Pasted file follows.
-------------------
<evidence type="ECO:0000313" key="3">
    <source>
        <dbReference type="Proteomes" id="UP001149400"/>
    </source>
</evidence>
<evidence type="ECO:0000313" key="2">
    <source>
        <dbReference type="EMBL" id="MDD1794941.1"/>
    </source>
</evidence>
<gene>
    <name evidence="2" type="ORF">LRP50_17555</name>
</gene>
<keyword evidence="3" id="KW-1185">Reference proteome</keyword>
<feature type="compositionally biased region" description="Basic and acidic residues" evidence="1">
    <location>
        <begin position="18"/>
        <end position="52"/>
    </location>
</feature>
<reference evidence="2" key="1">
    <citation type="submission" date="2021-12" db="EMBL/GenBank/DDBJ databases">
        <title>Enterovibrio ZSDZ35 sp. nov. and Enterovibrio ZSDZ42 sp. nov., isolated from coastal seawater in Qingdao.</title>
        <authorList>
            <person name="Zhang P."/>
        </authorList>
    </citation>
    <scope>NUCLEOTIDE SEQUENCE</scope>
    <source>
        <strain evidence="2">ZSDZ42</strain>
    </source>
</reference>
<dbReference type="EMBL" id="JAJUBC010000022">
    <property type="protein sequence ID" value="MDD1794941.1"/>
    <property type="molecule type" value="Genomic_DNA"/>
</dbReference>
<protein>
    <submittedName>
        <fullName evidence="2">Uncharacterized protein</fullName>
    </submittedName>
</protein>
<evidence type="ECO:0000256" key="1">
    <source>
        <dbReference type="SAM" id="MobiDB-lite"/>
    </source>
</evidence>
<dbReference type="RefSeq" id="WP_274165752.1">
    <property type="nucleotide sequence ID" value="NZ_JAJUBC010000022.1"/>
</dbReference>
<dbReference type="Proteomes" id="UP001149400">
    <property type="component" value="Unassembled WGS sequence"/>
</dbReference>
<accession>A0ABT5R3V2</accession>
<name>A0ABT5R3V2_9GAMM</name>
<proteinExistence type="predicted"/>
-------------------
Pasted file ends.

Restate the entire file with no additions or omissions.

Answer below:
<evidence type="ECO:0000313" key="3">
    <source>
        <dbReference type="Proteomes" id="UP001149400"/>
    </source>
</evidence>
<evidence type="ECO:0000313" key="2">
    <source>
        <dbReference type="EMBL" id="MDD1794941.1"/>
    </source>
</evidence>
<gene>
    <name evidence="2" type="ORF">LRP50_17555</name>
</gene>
<keyword evidence="3" id="KW-1185">Reference proteome</keyword>
<feature type="compositionally biased region" description="Basic and acidic residues" evidence="1">
    <location>
        <begin position="18"/>
        <end position="52"/>
    </location>
</feature>
<reference evidence="2" key="1">
    <citation type="submission" date="2021-12" db="EMBL/GenBank/DDBJ databases">
        <title>Enterovibrio ZSDZ35 sp. nov. and Enterovibrio ZSDZ42 sp. nov., isolated from coastal seawater in Qingdao.</title>
        <authorList>
            <person name="Zhang P."/>
        </authorList>
    </citation>
    <scope>NUCLEOTIDE SEQUENCE</scope>
    <source>
        <strain evidence="2">ZSDZ42</strain>
    </source>
</reference>
<dbReference type="EMBL" id="JAJUBC010000022">
    <property type="protein sequence ID" value="MDD1794941.1"/>
    <property type="molecule type" value="Genomic_DNA"/>
</dbReference>
<protein>
    <submittedName>
        <fullName evidence="2">Uncharacterized protein</fullName>
    </submittedName>
</protein>
<evidence type="ECO:0000256" key="1">
    <source>
        <dbReference type="SAM" id="MobiDB-lite"/>
    </source>
</evidence>
<dbReference type="RefSeq" id="WP_274165752.1">
    <property type="nucleotide sequence ID" value="NZ_JAJUBC010000022.1"/>
</dbReference>
<dbReference type="Proteomes" id="UP001149400">
    <property type="component" value="Unassembled WGS sequence"/>
</dbReference>
<accession>A0ABT5R3V2</accession>
<name>A0ABT5R3V2_9GAMM</name>
<proteinExistence type="predicted"/>